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The Paly Voice

The Student News Site of Palo Alto High School

The Paly Voice

The Student News Site of Palo Alto High School

The Paly Voice

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Girls in STEM panel draws international audience to the MAC

Townley Grammar School student Jessica Udeh asks panelists for interview advice at yseterday’s Girls in STEM panel in the Media Arts Center. Udeh is one of about 40 students that attended the panel from the United Kingdom. “I learned that having a voice and putting your opinion and reaching out is only one step in going where you want to be,” Udeh said. Photo: Ellie Krugler

Audience members at yesterday’s Girls in STEM panel included computer science students from the Townley Grammar School in Bexleyheath, England, who visited the Media Arts Center to learn more about their area of study from women in the industry.

Students from Paly and Townley meet with panelist Katy Blumer, a software engineer at Google. Following the panel, a mixer allowed students to interact with the panelists in small groups. “If you keep doing whatever seems most interesting to you, you’ll end up somewhere good,” Blumer said. Photo: Ellie Krugler

“It’s an experience that will hopefully inspire them to consider tech as a career,” deputy head teacher Navita Pandya said. “We find that this visit to Silicon Valley, which we now have been doing for seven years, has had a massive impact on our student numbers taking computer science up to a higher level.”

The panel featured four women from Google and one from Stanford. Palo Alto High School junior Sufi Kaur, who co-founded the Girls in STEM club at Paly, said that the club organized the event to highlight the possibilities of STEM related jobs.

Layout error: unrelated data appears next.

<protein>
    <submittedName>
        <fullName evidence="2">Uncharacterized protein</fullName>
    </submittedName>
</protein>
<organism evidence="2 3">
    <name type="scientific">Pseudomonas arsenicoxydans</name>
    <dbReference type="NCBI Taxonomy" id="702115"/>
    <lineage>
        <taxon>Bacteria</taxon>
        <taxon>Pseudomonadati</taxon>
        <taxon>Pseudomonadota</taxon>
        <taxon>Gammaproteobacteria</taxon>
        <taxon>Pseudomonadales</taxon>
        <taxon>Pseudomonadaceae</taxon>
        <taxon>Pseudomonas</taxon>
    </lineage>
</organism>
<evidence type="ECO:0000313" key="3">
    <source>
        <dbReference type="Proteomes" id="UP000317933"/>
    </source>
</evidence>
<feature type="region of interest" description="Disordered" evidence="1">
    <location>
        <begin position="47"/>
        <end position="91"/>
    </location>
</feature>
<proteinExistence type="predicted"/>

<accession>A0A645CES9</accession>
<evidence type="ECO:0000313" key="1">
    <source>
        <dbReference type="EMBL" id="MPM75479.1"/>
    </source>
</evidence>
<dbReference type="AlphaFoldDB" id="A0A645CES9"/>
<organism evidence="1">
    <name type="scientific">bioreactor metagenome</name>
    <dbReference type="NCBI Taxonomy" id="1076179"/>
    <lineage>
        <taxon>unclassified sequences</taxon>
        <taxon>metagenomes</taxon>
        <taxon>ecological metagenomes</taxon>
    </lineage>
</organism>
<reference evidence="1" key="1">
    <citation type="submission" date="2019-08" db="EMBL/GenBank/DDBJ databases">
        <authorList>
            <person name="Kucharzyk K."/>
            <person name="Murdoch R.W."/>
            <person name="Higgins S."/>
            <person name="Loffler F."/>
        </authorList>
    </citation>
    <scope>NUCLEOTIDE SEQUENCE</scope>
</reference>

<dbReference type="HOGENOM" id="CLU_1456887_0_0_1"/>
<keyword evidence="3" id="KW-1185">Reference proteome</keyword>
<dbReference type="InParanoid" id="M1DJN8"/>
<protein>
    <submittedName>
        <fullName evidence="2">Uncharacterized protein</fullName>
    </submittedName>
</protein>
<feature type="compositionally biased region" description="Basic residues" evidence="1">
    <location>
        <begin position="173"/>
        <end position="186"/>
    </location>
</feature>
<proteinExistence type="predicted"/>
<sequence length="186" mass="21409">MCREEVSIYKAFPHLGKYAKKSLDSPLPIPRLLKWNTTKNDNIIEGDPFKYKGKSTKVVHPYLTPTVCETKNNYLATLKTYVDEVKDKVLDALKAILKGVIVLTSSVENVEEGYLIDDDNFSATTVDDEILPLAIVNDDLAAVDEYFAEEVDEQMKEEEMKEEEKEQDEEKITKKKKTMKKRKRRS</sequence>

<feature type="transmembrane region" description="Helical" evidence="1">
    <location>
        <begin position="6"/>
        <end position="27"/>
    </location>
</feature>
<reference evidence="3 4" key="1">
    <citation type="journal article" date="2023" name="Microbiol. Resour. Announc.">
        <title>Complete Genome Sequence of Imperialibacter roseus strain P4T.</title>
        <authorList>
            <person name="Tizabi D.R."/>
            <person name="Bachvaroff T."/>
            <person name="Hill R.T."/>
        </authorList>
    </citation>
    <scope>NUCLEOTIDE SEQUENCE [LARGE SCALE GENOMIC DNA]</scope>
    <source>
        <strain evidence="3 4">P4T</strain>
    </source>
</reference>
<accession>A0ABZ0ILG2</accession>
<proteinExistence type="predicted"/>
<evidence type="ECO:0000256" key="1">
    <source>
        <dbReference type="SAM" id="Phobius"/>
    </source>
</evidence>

“The purpose of this panel is to really show people what a career in STEM can be after high school and how it isn’t really confined,” Kaur said.

According to Townley student Jessica Udeh, students on the trip have selected computer science as an option for their General Certificate of Secondary Education, a qualification path for students in the United Kingdom.

“We have a really good computer science department compared to other schools in our area,” Udeh said. “I feel like reaching abroad will not only help us, as students, to learn more about computer science as a subject but also the computer science industry.”

Collwin Bevan, a 13th year student at Trawley, said that his school has already attended many talks and presentations on computer science.

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Junior Sufi Kaur questions the panelists on challenges they face during their careers. Kaur and junior Nisha McNealis started the Girls in STEM club at Paly and helped organize yesterday’s panel. “We’ve done a couple of smaller panels, but for this, we have a couple of amazing speakers coming,” Kaur said. Photo: Ellie Krugler

“I thought it was pretty good how you [Paly] got actual people in the industry in, talking about their experience and work and how they managed to get themselves where they are today,” Bevan said.

According to Pandya, students benefit from the exposure to computer science opportunities in Silicon Valley as they transition into more specialized classes. At age 16, students at Townley select their A levels, or subjects they will pursue at a higher level.

“They choose either three or four subjects to study at an advanced level,” Pandya said. “So ideally, we would want them to choose computer science and then to consider it as an option for the university.”

After receiving presentations from Girls in STEM and the Paly robotics team yesterday, the Townley Grammar School will continue around Silicon Valley, visiting Facebook, Amazon, Microsoft, Adobe and Google, according to Pandya.

About the Contributor
Eleanor Krugler
Eleanor Krugler, Editor-in-Chief